FIG. 4 is a flow diagram of the functionality performed by system 10 of FIG. 1 in accordance with one embodiment in order to create a wide range of haptic effects. In one embodiment, the functionality of FIG. 4 can be performed by any combination of hardware and software.

At 402, the user contacts touch sensitive surface 11 or other type of user interface on system 10.

At 404, the contact at 402 generates a signal that is received by processor 12. In response, processor 12 in combination with actuator drive circuit 16 generates an AC haptic effect signal. The haptic effect signal can range from a simple pulse to simulate a key press to a complex dynamic haptic effect. The haptic effect signal is applied to ERM actuator 18.

At 406, in response to the haptic effect signal, the constrained mass of ERM actuator 18 creates an inertial force that is applied to the touch sensitive surface.

As disclosed, a haptically-enable device includes an ERM with a constrained mass coupled to a touch sensitive surface. The inertia of the constrained mass generates a wide range of haptic effects on the touch sensitive surface. Multiple ERMs spaced as far apart as possible on the touch sensitive surface allow the haptic effects to be uniform across the entire surface.

Several embodiments are specifically illustrated and/or described herein. However, it will be appreciated that modifications and variations of the disclosed embodiments are covered by the above teachings and within the purview of the appended claims without departing from the spirit and intended scope of the invention.

Claims (19)

What is claimed is:
1. An apparatus comprising:
a touch sensitive surface;
a first eccentric rotating mass (ERM) actuator coupled to the touch sensitive surface, the first ERM actuator comprising a motor, an ERM housing, a shaft and a mass coupled to the shaft that is adapted to rotate on an axis;
a constraining device coupled to the mass; and
a drive circuit adapted to generate an alternating current (AC) signal coupled to the ERM actuator;
wherein the constraining device prevents the mass from a complete rotation on the axis when the signal is coupled and generates vibrations on the touch sensitive surface via an inertial force through the ERM housing;
wherein the constraining device substantially limits a rotation of the mass to a direction along a perpendicular axis that is generally perpendicular to the touch sensitive surface, wherein the inertial force is applied generally along the perpendicular axis, and the constraining device limits movement of the mass in both directions of the perpendicular axis by constraining the mass on both sides of the perpendicular axis relative to the mass;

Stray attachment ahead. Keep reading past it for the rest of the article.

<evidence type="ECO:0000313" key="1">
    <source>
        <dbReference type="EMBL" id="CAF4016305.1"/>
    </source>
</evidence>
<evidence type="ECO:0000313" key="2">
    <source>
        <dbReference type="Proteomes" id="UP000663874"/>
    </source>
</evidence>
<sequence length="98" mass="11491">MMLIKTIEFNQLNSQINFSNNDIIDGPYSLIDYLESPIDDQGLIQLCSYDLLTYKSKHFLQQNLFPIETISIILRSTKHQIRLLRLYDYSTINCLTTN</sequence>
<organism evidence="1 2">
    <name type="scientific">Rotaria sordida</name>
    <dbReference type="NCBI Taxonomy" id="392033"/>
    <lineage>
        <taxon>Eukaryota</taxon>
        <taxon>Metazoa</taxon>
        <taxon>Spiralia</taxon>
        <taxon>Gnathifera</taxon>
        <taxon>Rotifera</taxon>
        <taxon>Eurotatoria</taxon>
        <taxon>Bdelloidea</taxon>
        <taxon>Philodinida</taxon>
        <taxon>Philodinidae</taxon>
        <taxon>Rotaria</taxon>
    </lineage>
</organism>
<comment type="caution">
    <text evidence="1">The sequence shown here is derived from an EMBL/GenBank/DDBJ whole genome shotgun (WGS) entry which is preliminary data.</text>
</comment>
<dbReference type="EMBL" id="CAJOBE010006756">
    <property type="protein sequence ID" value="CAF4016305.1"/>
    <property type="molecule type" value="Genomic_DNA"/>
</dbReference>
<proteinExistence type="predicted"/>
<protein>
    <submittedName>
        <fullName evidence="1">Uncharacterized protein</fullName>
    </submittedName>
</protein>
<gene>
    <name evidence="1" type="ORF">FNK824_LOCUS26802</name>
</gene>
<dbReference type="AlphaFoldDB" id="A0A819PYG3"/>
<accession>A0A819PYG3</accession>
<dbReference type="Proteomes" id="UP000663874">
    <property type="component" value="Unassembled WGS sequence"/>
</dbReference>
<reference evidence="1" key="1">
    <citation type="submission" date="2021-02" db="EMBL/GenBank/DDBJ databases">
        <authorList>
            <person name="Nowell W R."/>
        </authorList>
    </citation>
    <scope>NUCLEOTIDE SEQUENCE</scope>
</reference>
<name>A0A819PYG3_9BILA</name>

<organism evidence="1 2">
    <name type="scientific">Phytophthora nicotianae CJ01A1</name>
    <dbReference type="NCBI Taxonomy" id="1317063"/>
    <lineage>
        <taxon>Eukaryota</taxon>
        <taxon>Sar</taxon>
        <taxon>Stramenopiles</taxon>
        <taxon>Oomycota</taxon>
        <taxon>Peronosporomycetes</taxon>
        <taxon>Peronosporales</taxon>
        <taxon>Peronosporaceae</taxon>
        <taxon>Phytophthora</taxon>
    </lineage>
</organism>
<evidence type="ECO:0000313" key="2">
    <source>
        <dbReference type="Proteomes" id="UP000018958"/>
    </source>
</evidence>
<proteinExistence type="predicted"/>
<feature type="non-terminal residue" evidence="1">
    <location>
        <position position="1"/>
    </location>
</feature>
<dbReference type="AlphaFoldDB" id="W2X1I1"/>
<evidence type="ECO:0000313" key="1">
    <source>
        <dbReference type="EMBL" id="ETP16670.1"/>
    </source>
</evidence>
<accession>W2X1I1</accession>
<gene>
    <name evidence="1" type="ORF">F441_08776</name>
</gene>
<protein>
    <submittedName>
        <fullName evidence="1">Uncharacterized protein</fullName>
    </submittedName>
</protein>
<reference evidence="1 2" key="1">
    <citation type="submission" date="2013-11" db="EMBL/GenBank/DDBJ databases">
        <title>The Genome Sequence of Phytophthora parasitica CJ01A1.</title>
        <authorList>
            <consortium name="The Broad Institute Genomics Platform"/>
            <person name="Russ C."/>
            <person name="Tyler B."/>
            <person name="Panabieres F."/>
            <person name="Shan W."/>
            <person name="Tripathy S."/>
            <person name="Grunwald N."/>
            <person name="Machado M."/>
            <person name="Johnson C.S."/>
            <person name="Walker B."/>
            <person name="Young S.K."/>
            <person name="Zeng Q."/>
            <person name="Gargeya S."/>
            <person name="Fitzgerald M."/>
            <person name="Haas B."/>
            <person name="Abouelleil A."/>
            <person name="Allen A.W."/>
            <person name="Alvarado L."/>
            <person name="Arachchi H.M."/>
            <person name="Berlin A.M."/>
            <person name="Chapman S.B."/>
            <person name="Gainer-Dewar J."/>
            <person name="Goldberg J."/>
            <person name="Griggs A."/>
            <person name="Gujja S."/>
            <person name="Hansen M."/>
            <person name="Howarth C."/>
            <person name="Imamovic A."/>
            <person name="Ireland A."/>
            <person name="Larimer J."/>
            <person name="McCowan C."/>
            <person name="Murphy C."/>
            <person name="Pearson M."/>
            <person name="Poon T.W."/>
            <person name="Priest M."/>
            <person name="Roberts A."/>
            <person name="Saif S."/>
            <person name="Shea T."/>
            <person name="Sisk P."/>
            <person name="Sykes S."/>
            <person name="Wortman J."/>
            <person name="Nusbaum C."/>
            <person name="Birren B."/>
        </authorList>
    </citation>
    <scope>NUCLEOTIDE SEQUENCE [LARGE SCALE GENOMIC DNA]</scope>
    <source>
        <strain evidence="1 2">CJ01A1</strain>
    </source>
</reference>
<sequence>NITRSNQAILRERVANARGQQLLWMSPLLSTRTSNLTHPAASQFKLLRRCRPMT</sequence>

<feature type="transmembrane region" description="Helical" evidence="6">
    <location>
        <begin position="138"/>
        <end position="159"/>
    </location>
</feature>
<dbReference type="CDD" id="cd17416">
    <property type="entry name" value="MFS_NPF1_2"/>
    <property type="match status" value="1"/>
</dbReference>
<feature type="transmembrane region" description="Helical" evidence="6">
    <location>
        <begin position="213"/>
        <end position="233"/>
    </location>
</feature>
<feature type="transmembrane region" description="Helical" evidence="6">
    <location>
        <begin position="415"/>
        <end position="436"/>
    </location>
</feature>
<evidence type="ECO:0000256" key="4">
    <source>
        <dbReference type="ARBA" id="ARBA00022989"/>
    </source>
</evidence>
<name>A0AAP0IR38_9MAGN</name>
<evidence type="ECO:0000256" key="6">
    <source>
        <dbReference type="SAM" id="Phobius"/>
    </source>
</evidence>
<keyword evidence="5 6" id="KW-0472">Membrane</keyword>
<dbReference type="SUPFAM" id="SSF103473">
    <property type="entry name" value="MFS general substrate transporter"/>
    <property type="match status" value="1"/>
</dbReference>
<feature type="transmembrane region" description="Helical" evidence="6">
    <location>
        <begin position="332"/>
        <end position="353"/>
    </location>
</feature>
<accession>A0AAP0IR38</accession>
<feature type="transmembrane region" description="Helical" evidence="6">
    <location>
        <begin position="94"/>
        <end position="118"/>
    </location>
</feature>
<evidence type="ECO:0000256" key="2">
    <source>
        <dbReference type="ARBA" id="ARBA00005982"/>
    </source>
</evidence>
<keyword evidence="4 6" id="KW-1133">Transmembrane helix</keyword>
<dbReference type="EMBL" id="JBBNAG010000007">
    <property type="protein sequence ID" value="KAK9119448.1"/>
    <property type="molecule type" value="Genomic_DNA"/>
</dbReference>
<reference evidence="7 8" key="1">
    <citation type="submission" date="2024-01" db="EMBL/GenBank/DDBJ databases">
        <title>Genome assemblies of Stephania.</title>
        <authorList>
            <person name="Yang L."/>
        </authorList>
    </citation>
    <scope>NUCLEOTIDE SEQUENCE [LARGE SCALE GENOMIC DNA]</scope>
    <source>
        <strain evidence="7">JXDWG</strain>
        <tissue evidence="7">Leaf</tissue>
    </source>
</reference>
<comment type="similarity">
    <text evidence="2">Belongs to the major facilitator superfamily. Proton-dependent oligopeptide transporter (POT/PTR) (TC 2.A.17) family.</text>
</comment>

wherein the AC signal is bidirectional and drives the mass in both directions of the perpendicular axis.
2. The apparatus of claim 1, further comprising a housing coupled to the touch sensitive surface, wherein the housing is coupled to the touch sensitive surface via a suspension.
3. The apparatus of claim 1, wherein the mass is constrained via a soft stop.
4. The apparatus of claim 2, wherein the suspension comprises a foam.
5. The apparatus of claim 3, wherein the soft stop comprises a foam.
6. The apparatus of claim 1, wherein the mass in constrained via at least one spring.
7. The apparatus of claim 1, wherein a coupling of the AC signal to the first ERM is adapted to generate inertial forces on the ERM housing, and transfer the inertial forces to the touch sensitive surface to create a haptic effect.
8. The apparatus of claim 7, wherein the coupling of the AC signal is in response to a sensed touch of the touch sensitive surface.
9. The apparatus of claim 1, further comprising a processor coupled to the drive circuit and a memory coupled to the processor, wherein the memory stores instructions that when executed by the processor cause haptic effect signals to be input to the drive circuit.
10. The apparatus of claim 1, further comprising a second ERM actuator, wherein the first ERM actuator and second ERM actuator are positioned on the touch sensitive surface substantially as far apart as possible.
11. The apparatus of claim 10, wherein the touch sensitive surface is rectangular having four corners, and the first ERM actuator is positioned at a first corner and the second ERM actuator is positioned at a second corner, wherein the first corner and the second corner are opposite corners.